Imperial Dam NWR painted desert from Smoke Tree Point

Imperial Dam NWR painted desert from Smoke Tree Point

Imperial Dam NWR from Smoke Tree Point

Imperial Dam NWR from Smoke Tree Point

Imperial NWR Painted Desert From Smoke Tree Point

Imperial NWR Painted Desert From Smoke Tree Point

Drove out Red Gulch Mine Road on the refuge to the Smoke Tree overlook and got some shots of the painted desert, no wildlife though.

More Hummingbirds

I spent a few hours this morning sitting out in the sun with my photo gear waiting for hummingbirds to appear at the feeders.

Anna's hummingbird

Anna’s hummingbird

When we got talking about birds and photography, Judy happened to mention that she wondered if maybe I had misidentified a few of my hummingbird shots in the last few posts. Turns out she is one very observant lady, I believe she is correct. A few of the images I labeled as Costa’s hummingbirds were actually  ( male ) Anna’s hummingbirds.

Costa's hummingbird

Costa’s hummingbird

Costa’s have very distinct violet chin feathers and cap with long purple side feathers, whereas the Anna’s throat and cap are red. When I got this half way decent shot of the Costa’s today, I could really see the difference. I should be able to do better with the males, with the female hummingbirds, I will say up front that most times I am only guessing.

More Anna’s

Anna's hummingbird

Anna’s hummingbird

Here is where I got confused, note the purplish sheen to the throat, but also note the lack of extended chin feathers. The Anna’s throat and cap appear anywhere from red to purple to yellow to orange depending on the angle of the light hitting those iridescent feathers.

Anna's hummingbird

Anna’s hummingbird

Anna's hummingbird

Anna’s hummingbird

Anna's hummingbird

Anna’s hummingbird

December 26, 2014 Imperial Dam LTVA California

Imperial Dam LTVA

Imperial Dam LTVA

Imperial Dam LTVA and Wild Burros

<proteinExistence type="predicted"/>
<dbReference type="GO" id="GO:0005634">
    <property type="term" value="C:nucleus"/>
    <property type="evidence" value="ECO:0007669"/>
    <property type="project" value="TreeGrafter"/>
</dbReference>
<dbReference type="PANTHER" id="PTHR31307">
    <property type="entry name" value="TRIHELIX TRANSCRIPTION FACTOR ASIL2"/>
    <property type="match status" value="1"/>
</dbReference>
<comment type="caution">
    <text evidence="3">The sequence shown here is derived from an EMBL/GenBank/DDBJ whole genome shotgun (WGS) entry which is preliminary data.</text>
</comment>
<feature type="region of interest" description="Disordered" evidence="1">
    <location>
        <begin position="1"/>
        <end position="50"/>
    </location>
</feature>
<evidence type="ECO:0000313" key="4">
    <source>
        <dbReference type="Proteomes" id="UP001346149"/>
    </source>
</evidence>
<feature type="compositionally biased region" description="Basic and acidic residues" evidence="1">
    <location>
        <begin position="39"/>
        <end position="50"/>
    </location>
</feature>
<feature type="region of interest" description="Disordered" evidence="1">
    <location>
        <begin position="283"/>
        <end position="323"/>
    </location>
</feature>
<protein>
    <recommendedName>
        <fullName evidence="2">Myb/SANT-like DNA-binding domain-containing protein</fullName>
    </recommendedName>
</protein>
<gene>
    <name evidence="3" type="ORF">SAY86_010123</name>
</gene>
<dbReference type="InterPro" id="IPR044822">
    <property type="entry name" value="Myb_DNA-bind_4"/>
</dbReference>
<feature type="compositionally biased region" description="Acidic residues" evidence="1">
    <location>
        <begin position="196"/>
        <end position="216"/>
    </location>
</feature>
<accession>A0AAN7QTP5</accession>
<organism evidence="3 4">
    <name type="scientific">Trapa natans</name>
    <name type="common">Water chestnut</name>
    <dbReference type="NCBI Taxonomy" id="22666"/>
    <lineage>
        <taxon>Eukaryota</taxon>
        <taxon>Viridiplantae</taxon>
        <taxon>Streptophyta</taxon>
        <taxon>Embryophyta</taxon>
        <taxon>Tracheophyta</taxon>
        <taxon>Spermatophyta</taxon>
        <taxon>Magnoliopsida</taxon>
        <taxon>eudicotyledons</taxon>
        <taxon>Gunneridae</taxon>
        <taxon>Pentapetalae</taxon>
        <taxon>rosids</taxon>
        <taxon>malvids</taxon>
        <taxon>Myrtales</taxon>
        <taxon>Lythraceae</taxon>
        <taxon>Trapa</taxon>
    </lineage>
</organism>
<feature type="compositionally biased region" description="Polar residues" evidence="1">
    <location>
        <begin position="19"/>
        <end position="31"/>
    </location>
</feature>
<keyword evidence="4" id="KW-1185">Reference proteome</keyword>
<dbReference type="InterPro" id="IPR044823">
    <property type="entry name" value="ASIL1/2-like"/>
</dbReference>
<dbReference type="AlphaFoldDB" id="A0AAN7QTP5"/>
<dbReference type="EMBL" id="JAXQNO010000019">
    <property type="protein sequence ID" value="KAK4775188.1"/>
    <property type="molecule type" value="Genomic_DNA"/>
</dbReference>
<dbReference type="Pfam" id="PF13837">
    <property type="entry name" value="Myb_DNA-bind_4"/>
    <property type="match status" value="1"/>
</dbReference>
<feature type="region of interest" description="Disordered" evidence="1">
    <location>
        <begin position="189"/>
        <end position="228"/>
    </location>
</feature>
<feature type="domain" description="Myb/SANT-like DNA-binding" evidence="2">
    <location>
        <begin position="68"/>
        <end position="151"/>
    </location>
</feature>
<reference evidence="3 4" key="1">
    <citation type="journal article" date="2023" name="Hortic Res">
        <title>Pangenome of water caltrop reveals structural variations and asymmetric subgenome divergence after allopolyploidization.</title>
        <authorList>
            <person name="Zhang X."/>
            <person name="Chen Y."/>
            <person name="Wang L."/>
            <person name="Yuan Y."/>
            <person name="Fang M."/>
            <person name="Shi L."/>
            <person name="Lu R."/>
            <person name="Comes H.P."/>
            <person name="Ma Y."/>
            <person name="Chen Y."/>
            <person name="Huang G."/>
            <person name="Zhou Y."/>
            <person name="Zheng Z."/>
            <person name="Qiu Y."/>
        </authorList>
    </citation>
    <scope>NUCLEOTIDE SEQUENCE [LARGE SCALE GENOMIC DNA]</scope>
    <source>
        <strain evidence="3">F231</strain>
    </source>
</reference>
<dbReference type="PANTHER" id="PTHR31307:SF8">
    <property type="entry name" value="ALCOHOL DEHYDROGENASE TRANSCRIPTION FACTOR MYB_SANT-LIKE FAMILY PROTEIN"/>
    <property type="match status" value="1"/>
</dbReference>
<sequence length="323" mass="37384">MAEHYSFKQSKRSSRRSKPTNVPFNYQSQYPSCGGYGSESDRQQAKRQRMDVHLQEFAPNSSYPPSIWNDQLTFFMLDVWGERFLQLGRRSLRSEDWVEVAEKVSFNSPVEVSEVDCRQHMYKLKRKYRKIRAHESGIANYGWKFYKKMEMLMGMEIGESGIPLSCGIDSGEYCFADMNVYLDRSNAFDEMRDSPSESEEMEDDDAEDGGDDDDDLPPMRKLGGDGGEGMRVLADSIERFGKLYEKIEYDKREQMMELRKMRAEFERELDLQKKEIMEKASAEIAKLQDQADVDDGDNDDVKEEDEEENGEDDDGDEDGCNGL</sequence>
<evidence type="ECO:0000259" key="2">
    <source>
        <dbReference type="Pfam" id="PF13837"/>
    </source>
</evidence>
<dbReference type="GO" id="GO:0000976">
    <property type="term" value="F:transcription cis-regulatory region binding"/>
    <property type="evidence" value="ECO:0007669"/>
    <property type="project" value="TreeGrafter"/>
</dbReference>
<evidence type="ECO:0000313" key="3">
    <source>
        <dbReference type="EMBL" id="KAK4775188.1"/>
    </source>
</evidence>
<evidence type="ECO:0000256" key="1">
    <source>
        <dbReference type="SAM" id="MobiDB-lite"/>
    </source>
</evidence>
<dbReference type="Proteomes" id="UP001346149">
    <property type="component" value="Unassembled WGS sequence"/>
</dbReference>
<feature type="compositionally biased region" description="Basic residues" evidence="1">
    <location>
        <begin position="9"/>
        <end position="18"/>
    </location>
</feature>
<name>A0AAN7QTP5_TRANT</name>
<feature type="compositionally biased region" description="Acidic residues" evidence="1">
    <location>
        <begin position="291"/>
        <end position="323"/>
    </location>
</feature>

Imperial Dam LTVA

Imperial Dam LTVA

My campsite in the Northwest territories of the Imperial Dam LTVA ( long term visitor area ) is nowhere near as appealing as the ones I occupied north of here around Quartzsite and it is so very much more expensive! I had to pay $40 for a 14 night permit to stay here where I have been getting very used to paying nothing. Stiil, pretty hard to seriously complain about spending less than $3 a night to camp here, and for that small fee, trash dumpsters, water, and dump station are conveniently provided.

As always, click on any image for a larger, sharper version.

Imperial Dam LTVA

Imperial Dam LTVA

Imperial Dam LTVA

Imperial Dam LTVA

But as you can see, this place is best described as barren desert, not much in the way of foliage and I can see one lonely saguaro way off in the distance to the north. And although no one is uncomfortably close to my site, there are definitely a lot of folks staying here.

Costa's Hummingbird

Costa’s Hummingbird

I have my hummingbird feeders set up and I have spent just one very chilly morning sitting out there trying to get some shots of the Costa’s hummingbirds …..

Costa's Hummingbird

Costa’s Hummingbird

Verdin

Verdin

and this single little verdin that comes in and commandeers the hummingbird feeder several times a day, defending it from the hummers I am trying to attract. His beak obviously doesn’t fit into the hole provided for the hummingbirds to feed, so this tiny guy tilts his head and somehow laps up all the nectar that spills or leaks out around the feeder port and collects in the bottom of the ” flower “.

 Wild Burros

Wild Burro Road Block

Wild Burro Road Block

I drove about 7 1/2 miles out the Ferguson Lake Road from my campsite to the Fishing and Hunting Clubhouse on the shore of the lake today. This is a nice ride through the desert on a pretty good dirt road except for the final mile when you get close to the lake and encounter several rather hairy 20% ( or more ) short ups and downs, though I was able to navigate them with the Prius.

On this short trip I made my first encounter with these desert dwellers, wild burros, descendants of miners’ escaped or abandoned pack animals many years ago, or so I have read.

Wild Burros

Wild Burros

I wonder who trims the bangs on junior ?

Wild Burro Family

Wild Burro Family

Wild Burros

Wild Burros

These last two were seen pretty much right in the area where everybody is camped and I since have seen burros walking through the camping area on a couple of occasions, so I’m not sure just how “wild” they really are.